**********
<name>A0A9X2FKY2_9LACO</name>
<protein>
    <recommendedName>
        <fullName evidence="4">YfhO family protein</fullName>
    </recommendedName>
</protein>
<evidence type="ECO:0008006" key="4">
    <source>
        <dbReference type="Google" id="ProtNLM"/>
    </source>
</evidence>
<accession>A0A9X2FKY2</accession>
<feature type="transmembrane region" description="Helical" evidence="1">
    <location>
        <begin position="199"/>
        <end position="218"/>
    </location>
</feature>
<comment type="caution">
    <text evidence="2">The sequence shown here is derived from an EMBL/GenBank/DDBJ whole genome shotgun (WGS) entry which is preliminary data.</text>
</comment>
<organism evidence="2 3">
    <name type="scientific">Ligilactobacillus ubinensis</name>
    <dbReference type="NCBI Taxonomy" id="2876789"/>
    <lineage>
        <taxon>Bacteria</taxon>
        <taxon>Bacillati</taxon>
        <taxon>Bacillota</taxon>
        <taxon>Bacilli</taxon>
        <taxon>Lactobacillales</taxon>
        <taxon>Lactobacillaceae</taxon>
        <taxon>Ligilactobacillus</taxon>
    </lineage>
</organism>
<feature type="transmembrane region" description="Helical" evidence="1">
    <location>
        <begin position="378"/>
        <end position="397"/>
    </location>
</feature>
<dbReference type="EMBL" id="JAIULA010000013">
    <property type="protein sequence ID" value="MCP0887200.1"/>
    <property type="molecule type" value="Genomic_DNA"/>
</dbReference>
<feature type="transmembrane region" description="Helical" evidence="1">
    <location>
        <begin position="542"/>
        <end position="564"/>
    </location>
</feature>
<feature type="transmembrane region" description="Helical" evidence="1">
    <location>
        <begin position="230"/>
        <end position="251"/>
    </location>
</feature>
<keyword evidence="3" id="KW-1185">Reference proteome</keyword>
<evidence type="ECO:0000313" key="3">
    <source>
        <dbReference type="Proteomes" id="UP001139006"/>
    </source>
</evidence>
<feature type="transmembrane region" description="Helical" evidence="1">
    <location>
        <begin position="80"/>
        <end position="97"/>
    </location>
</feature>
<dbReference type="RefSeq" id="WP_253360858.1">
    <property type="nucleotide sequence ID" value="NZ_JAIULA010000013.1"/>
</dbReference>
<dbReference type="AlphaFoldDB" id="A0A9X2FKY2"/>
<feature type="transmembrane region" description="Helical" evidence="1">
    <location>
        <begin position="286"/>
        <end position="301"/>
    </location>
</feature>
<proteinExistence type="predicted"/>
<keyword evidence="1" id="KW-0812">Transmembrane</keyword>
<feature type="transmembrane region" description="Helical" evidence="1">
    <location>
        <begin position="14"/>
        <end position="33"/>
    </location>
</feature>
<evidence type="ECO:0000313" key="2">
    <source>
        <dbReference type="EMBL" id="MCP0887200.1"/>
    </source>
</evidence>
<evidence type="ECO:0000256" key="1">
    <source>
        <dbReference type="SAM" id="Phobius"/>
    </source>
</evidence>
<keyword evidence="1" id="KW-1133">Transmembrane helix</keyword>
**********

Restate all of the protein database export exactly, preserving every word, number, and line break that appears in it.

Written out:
<name>A0A9X2FKY2_9LACO</name>
<protein>
    <recommendedName>
        <fullName evidence="4">YfhO family protein</fullName>
    </recommendedName>
</protein>
<evidence type="ECO:0008006" key="4">
    <source>
        <dbReference type="Google" id="ProtNLM"/>
    </source>
</evidence>
<accession>A0A9X2FKY2</accession>
<feature type="transmembrane region" description="Helical" evidence="1">
    <location>
        <begin position="199"/>
        <end position="218"/>
    </location>
</feature>
<comment type="caution">
    <text evidence="2">The sequence shown here is derived from an EMBL/GenBank/DDBJ whole genome shotgun (WGS) entry which is preliminary data.</text>
</comment>
<organism evidence="2 3">
    <name type="scientific">Ligilactobacillus ubinensis</name>
    <dbReference type="NCBI Taxonomy" id="2876789"/>
    <lineage>
        <taxon>Bacteria</taxon>
        <taxon>Bacillati</taxon>
        <taxon>Bacillota</taxon>
        <taxon>Bacilli</taxon>
        <taxon>Lactobacillales</taxon>
        <taxon>Lactobacillaceae</taxon>
        <taxon>Ligilactobacillus</taxon>
    </lineage>
</organism>
<feature type="transmembrane region" description="Helical" evidence="1">
    <location>
        <begin position="378"/>
        <end position="397"/>
    </location>
</feature>
<dbReference type="EMBL" id="JAIULA010000013">
    <property type="protein sequence ID" value="MCP0887200.1"/>
    <property type="molecule type" value="Genomic_DNA"/>
</dbReference>
<feature type="transmembrane region" description="Helical" evidence="1">
    <location>
        <begin position="542"/>
        <end position="564"/>
    </location>
</feature>
<feature type="transmembrane region" description="Helical" evidence="1">
    <location>
        <begin position="230"/>
        <end position="251"/>
    </location>
</feature>
<keyword evidence="3" id="KW-1185">Reference proteome</keyword>
<evidence type="ECO:0000313" key="3">
    <source>
        <dbReference type="Proteomes" id="UP001139006"/>
    </source>
</evidence>
<feature type="transmembrane region" description="Helical" evidence="1">
    <location>
        <begin position="80"/>
        <end position="97"/>
    </location>
</feature>
<dbReference type="RefSeq" id="WP_253360858.1">
    <property type="nucleotide sequence ID" value="NZ_JAIULA010000013.1"/>
</dbReference>
<dbReference type="AlphaFoldDB" id="A0A9X2FKY2"/>
<feature type="transmembrane region" description="Helical" evidence="1">
    <location>
        <begin position="286"/>
        <end position="301"/>
    </location>
</feature>
<proteinExistence type="predicted"/>
<keyword evidence="1" id="KW-0812">Transmembrane</keyword>
<feature type="transmembrane region" description="Helical" evidence="1">
    <location>
        <begin position="14"/>
        <end position="33"/>
    </location>
</feature>
<evidence type="ECO:0000313" key="2">
    <source>
        <dbReference type="EMBL" id="MCP0887200.1"/>
    </source>
</evidence>
<evidence type="ECO:0000256" key="1">
    <source>
        <dbReference type="SAM" id="Phobius"/>
    </source>
</evidence>
<keyword evidence="1" id="KW-1133">Transmembrane helix</keyword>